The actor I feel the most for is the talented and beautiful Amy Adams. If the script was more developed on a writing level, this role could have been the performance of the year. Adams is given an opportunity to enrich herself in a woman, full of layers, that prevent her from losing sight of her own identity. However, being short-changed as her character builds, leaves the audience unsatisfied with where she ends. On a pure performance level, Adams is top-notch, conveying one of her strongest turns yet. I wished more for her but ultimately was let down.
On an aesthetic level, everything about American Hustle works wonderfully. A dynamite costume designer in Michael Wilkinson, probably one of the sure-fire Oscar bets, is an awe-inspiring sight. Hot and silky swimsuits, body suits, and flashy men’s suits are all on display. Judy Becker, the talented Production Designer, along with Heather Loeffler‘s set decoration plops us right in the times. Though unadventurous at times, I’m excited to see more from Cinematographer Linus Sandgren, who worked on Promised Land and 6 Souls. His framing of certain scenes show the DP’s brilliance and hints at a promise if teamed up with someone like Ron Howard or even Sofia Coppola, an American filmmaker unafraid of exploring certain narrative dynamics.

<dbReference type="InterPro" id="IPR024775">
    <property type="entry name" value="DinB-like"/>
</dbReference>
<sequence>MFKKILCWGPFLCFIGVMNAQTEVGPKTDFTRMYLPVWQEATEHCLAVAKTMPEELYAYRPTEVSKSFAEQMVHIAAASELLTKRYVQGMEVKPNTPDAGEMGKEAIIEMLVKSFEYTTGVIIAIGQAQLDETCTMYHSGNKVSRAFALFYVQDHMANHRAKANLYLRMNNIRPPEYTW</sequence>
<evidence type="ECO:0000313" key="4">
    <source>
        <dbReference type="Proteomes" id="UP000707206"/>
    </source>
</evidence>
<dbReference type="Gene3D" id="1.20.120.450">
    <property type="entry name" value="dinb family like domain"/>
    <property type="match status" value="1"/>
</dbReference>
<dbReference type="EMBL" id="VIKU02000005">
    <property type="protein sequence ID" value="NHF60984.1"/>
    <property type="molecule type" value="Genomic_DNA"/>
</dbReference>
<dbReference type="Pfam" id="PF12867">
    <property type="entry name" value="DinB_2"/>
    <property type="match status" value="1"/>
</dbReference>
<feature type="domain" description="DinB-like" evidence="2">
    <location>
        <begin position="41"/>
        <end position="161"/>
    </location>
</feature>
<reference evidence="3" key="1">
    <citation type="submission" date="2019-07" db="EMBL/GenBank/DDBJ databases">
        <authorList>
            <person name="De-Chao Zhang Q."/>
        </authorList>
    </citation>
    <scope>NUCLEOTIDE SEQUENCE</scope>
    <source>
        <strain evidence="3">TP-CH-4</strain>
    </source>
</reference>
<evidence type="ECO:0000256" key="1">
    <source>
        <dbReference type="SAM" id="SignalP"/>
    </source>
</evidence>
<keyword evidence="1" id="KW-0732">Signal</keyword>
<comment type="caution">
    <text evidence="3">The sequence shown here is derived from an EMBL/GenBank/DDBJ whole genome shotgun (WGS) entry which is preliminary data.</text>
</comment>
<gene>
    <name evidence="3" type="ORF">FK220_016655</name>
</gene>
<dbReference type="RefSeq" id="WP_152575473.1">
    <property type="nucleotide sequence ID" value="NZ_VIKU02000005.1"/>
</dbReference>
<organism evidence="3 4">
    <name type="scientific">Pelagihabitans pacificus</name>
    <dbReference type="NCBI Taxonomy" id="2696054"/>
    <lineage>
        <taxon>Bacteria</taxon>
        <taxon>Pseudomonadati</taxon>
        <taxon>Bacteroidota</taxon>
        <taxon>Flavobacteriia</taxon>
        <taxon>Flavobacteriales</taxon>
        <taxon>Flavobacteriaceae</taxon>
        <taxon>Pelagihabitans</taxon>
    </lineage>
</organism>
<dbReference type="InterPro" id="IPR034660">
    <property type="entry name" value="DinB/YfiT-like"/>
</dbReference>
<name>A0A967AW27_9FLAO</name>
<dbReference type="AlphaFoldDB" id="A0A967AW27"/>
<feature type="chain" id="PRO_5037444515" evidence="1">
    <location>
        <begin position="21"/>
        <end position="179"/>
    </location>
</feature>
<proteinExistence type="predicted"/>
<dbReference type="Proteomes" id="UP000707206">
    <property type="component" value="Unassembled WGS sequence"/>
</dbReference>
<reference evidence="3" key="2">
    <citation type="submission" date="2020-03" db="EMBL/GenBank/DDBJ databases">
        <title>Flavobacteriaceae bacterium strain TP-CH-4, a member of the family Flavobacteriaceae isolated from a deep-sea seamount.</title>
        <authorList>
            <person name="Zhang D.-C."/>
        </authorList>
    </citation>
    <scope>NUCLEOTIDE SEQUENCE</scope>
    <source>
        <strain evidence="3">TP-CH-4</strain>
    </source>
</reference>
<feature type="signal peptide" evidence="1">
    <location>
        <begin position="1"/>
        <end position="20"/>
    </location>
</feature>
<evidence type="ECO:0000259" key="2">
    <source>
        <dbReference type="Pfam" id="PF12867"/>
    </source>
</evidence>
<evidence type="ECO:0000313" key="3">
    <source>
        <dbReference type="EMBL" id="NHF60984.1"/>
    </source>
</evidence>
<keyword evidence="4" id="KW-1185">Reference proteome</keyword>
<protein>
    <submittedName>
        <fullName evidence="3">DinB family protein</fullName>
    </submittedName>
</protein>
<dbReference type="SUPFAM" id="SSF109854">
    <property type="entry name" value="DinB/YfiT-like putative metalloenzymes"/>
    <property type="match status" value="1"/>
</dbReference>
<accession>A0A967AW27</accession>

David O. Russell used to be able to excite, in the way that Quentin Tarantino would when ventured off into a new realm of his imagination. His 2010 film The Fighter was his most ambitious outing and I’ve waited, patiently mind you, to see when he top that endeavor. I’ll always award his efforts as a writer. I Heart Huckabees, Three Kings, and Silver Linings Playbook succeed mostly on the merits of his storytelling ability. American Hustle levels out a lot of the time, enabling the viewer to connect and engage the world convincingly. There are other times though, where honestly, I almost fell asleep. Even when Russell demonstrates uneven filmmaking, I’ve remained bound to the story. This is the first time I found myself bored, especially in scenes involving Jeremy Renner, who I adore.
There will be many I’m sure that feel I’m being too harsh or flat-out disagree. The audience I saw it with went nuts for it. Euphoric applause filled the room as the credits rolled, and judging by some of the early accolades, it’s probably a threat for some serious Oscar recognition. American Hustle is good at times, but not consistent enough for me to notice. We’ll just have to agree to disagree.
American Hustle opens in theaters December 18.